By on September 18, 2009

The Mityvac 7201 Fluid Evacuator Plus as it arrived at my office.

I’m not a very good mechanic, but I enjoy working on my cars. Part of it is because I’m cheap and don’t like spending money on things I can do myself. Additionally, every time I have any interaction with any part of a car dealership I walk away feeling like a rape victim. Silkwood showers. Haunting regret. The works. Determined to rid myself of that feeling of being used, I made a commitment to gain mechanical skills and free myself from abuse.

I started long ago by doing oil changes. The procedure itself is so simple that it boggles my mind that anyone pays for the task. Yes, time is money, but a car is a huge portion of the cost of living, and its longevity is abetted by proper maintenance. Knowing that it is done properly adds peace of mind to that longevity . . . besides, have you seen the guys that work at the quick lube places? I keep my cars as long as possible and generally wear out their interiors before their drivetrains, and oil changes are the most basic, yet vital, maintenance to keep your car running a long time. Mechanically the process boils down to removing old oil and pouring in new. If you can cook yourself dinner you can change your own oil. The most difficult part of the operation is getting underneath the car to drain the old oil. Now, that is no longer an issue!

I first heard about removing the oil out of an engine via the dipstick hole from some Benz-owning friends. Mercedes-Benz only does through-the-dispstick-hole oil changes. I always thought it seemed silly, but now I’m a convert. I recently bought a Mityvac 7201 Fluid Evacuator Plus. The event that led up to my purchase was an accidental over-tightening of the drain bolt in my wife’s car. The last time I changed her oil I wasn’t paying attention and over-did it when putting the bolt back in. I didn’t strip it completely, but I felt that little “give” that told me I’d be doing a heli-coil job on her pan at some point in my future. (Remember I said at the beginning that I wasn’t a very good mechanic!) I did the bodger’s trick of sealing the bolt in silicone to hold it over until I can fix it properly. Meanwhile I’m still going to have to change the oil. Hence the The Mityvac 7201 Fluid Evacuator Plus.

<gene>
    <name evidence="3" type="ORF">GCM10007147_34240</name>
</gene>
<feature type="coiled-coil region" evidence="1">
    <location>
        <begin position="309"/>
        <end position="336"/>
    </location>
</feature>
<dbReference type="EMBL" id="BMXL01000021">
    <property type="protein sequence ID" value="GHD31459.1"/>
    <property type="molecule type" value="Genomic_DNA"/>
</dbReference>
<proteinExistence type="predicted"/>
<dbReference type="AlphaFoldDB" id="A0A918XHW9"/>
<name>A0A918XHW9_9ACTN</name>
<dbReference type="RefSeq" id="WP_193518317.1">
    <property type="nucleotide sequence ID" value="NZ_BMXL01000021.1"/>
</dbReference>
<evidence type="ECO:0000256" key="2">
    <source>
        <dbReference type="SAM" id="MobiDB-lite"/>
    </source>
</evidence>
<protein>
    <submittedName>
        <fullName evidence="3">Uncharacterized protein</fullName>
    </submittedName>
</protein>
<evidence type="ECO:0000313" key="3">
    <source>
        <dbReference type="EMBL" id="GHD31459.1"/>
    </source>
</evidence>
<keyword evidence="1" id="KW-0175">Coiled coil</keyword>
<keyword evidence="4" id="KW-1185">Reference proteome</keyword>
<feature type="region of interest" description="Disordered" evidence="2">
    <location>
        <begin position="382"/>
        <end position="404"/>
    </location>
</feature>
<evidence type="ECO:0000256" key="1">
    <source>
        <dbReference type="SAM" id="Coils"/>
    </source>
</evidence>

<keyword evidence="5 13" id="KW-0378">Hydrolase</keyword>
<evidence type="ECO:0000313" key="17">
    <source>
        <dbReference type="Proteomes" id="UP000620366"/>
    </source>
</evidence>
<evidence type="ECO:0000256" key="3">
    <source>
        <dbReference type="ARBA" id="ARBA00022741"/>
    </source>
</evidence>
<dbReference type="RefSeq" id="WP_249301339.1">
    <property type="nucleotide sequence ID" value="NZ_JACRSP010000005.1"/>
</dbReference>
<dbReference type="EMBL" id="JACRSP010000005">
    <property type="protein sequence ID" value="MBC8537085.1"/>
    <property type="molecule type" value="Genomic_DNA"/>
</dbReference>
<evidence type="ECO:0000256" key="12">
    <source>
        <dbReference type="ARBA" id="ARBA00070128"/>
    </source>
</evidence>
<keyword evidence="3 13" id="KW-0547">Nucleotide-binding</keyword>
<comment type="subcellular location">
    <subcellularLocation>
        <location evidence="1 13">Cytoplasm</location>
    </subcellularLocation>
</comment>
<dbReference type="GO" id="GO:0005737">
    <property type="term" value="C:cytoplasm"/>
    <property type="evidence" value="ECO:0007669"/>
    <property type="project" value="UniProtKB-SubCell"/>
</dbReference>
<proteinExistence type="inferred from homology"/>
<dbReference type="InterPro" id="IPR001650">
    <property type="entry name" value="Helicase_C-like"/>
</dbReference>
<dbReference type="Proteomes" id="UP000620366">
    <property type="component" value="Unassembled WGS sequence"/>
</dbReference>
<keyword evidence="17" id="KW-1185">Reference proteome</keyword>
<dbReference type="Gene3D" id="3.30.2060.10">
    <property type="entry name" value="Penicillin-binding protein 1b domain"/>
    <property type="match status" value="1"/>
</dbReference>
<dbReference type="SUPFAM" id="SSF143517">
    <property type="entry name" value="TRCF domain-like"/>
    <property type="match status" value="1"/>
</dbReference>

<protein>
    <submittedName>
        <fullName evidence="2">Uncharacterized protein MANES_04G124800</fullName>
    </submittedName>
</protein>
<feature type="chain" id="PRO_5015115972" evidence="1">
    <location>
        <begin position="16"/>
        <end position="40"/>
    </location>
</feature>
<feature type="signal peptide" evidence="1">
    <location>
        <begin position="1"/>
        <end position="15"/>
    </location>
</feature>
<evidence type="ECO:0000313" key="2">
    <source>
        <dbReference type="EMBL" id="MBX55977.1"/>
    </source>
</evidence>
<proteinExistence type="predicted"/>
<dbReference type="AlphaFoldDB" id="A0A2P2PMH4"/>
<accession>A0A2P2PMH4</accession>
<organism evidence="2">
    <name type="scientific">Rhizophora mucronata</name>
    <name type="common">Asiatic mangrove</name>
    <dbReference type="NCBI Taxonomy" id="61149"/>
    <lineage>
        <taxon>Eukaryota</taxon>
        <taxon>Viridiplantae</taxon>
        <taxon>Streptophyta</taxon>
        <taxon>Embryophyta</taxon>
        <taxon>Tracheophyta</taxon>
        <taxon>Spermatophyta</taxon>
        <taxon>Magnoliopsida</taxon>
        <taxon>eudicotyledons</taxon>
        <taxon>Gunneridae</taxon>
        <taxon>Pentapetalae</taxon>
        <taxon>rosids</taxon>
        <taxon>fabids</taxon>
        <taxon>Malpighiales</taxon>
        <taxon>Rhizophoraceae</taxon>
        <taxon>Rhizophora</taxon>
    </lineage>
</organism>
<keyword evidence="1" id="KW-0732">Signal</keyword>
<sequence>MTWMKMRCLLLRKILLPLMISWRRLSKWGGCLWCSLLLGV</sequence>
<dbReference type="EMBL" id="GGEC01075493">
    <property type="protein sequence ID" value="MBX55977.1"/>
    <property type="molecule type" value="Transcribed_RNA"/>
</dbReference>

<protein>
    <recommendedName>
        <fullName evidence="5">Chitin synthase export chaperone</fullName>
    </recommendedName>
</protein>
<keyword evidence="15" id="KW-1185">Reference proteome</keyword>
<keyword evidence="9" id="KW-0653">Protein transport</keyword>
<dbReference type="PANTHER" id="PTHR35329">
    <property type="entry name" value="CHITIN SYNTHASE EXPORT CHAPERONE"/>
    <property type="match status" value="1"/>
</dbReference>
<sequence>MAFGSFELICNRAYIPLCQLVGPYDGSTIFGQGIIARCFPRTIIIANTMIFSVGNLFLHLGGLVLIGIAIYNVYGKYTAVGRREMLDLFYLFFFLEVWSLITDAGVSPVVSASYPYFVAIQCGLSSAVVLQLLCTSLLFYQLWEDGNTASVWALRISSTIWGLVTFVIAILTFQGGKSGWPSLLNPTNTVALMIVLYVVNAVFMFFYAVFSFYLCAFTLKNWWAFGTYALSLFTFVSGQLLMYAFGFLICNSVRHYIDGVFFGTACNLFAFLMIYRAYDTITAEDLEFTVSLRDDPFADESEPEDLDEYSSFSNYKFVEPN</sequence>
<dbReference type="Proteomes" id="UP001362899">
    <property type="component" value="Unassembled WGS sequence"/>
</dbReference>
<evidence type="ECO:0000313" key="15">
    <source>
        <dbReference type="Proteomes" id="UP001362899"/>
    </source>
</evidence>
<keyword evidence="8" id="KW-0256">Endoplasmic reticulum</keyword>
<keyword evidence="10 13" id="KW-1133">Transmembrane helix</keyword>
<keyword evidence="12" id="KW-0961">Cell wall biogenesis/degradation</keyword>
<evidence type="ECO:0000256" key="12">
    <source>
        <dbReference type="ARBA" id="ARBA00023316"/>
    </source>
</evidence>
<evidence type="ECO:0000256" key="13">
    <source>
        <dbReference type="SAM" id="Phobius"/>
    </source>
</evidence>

The unit arrived with a damaged box, which is never a good start to a relationship. Thankfully no parts were missing and nothing was damaged. Included in the box was the unit itself, two different diameter extraction tubes, a main tube, and an instruction manual. I’m one of those guys who reads the manual of everything before I use it. In summary this is how to use the Fluid Extractor:

1.  Warm up, then shut down your engine. Think Goldilocks: Warm is good, HOT not so much, Cold won’t do.
2.  Remove your engine’s oil cap and dipstick.
3.  Insert the main tube into the top of the Mityvac 7201 unit.
4.  Select an extraction tube that is just slightly smaller than your dipstick hole, and attach that to the main tube.
5.  Insert extraction tube into the dipstick hole until you hit the bottom of the oil pan. Your dipstick will serve as a      guide as to how far to expect to slide it down.
6.  Make sure the drain plug on the Mityvac 7201 unit is secured and select “Evacuate” from the “Evacuate/Discharge” button options.
7.  Pump the handle about 10 times, as you would a bicycle pump.
8.  Stand back and behold the wonder that is the Mityvac 7201 Fluid Evacuator Plus as it sucks the old oil out of your engine!

It sucks. Just like it's supposed to.

It takes just a few minutes to get all the oil out. When it hits bottom and all the oil is out you’ll hear it sucking air. Once finished you pull the extraction tube out and off, insert the main tube into into something handy to carry it in off to the recycling station, flip the switch to “Discharge”, and it’ll blow out the old oil. Fill your engine with the proper amount of new oil, replace your cap and dipstick, and you are done. You won’t even get your hands dirty! Much faster than draining too.